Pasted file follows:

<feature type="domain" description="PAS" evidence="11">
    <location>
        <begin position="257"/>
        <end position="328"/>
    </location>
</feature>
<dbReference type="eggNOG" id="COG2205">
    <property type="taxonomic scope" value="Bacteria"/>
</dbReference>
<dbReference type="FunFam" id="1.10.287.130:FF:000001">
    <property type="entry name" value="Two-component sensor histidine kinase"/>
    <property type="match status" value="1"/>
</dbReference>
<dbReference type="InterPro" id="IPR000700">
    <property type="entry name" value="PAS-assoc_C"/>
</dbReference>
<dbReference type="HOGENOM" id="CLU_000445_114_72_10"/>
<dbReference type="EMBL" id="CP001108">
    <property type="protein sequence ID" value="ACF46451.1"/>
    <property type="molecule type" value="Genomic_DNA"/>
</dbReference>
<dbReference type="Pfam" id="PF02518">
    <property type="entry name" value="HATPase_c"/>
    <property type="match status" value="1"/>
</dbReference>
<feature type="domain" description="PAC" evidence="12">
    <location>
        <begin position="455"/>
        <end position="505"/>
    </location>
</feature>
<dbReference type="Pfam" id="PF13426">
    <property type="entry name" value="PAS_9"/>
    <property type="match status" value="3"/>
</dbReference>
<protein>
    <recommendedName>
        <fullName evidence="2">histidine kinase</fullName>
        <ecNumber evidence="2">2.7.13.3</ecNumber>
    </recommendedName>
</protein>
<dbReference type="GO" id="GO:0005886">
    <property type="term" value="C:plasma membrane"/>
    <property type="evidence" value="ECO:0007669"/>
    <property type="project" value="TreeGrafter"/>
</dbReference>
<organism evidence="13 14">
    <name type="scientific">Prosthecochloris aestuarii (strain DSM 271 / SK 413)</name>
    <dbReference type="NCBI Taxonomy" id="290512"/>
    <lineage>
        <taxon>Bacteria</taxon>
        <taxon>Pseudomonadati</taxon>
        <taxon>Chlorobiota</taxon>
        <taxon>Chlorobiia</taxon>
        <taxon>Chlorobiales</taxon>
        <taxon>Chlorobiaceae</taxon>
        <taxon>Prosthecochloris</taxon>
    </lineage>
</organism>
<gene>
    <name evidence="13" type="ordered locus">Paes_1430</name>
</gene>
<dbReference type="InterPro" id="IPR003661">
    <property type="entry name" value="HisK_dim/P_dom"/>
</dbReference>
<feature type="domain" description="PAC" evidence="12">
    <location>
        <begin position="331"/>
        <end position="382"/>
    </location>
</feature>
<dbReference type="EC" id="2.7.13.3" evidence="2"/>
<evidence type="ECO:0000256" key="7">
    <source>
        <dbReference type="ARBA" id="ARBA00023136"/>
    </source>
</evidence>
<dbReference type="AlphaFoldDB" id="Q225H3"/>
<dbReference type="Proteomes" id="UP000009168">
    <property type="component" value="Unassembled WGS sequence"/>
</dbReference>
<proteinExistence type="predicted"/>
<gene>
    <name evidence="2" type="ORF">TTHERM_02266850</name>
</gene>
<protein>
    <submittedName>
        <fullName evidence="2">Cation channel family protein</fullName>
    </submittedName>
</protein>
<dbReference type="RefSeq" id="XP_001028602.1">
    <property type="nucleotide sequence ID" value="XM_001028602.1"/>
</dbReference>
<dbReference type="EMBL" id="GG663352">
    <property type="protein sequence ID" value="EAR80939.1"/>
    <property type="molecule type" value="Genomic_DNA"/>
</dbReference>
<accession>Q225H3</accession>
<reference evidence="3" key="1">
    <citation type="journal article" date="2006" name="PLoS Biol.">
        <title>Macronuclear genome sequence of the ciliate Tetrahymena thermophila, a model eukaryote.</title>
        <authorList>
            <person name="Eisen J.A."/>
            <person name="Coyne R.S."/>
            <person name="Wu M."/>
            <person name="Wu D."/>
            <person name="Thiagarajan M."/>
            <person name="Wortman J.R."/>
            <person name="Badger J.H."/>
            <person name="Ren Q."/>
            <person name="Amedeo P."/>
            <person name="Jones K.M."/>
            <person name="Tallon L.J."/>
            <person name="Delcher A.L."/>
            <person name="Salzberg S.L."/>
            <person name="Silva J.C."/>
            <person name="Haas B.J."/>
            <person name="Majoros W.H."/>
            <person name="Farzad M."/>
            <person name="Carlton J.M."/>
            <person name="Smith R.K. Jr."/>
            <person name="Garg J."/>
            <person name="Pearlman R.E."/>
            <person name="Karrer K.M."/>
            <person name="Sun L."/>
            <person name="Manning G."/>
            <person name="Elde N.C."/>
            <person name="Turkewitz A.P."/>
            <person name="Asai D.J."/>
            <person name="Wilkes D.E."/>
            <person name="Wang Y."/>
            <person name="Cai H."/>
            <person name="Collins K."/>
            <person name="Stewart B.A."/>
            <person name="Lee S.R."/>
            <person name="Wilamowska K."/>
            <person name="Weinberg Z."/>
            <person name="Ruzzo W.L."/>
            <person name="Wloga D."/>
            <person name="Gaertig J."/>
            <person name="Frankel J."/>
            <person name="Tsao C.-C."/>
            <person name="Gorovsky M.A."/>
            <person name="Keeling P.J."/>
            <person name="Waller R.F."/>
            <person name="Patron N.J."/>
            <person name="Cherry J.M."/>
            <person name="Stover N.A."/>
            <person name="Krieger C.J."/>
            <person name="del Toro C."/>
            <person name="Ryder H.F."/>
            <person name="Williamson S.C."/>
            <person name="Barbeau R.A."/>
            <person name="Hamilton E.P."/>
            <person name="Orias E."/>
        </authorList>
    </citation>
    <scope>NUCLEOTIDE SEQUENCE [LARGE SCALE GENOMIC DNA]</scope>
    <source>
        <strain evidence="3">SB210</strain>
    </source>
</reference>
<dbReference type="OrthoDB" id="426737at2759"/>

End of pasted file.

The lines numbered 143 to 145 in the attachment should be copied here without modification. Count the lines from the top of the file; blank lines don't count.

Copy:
            <person name="Gorovsky M.A."/>
            <person name="Keeling P.J."/>
            <person name="Waller R.F."/>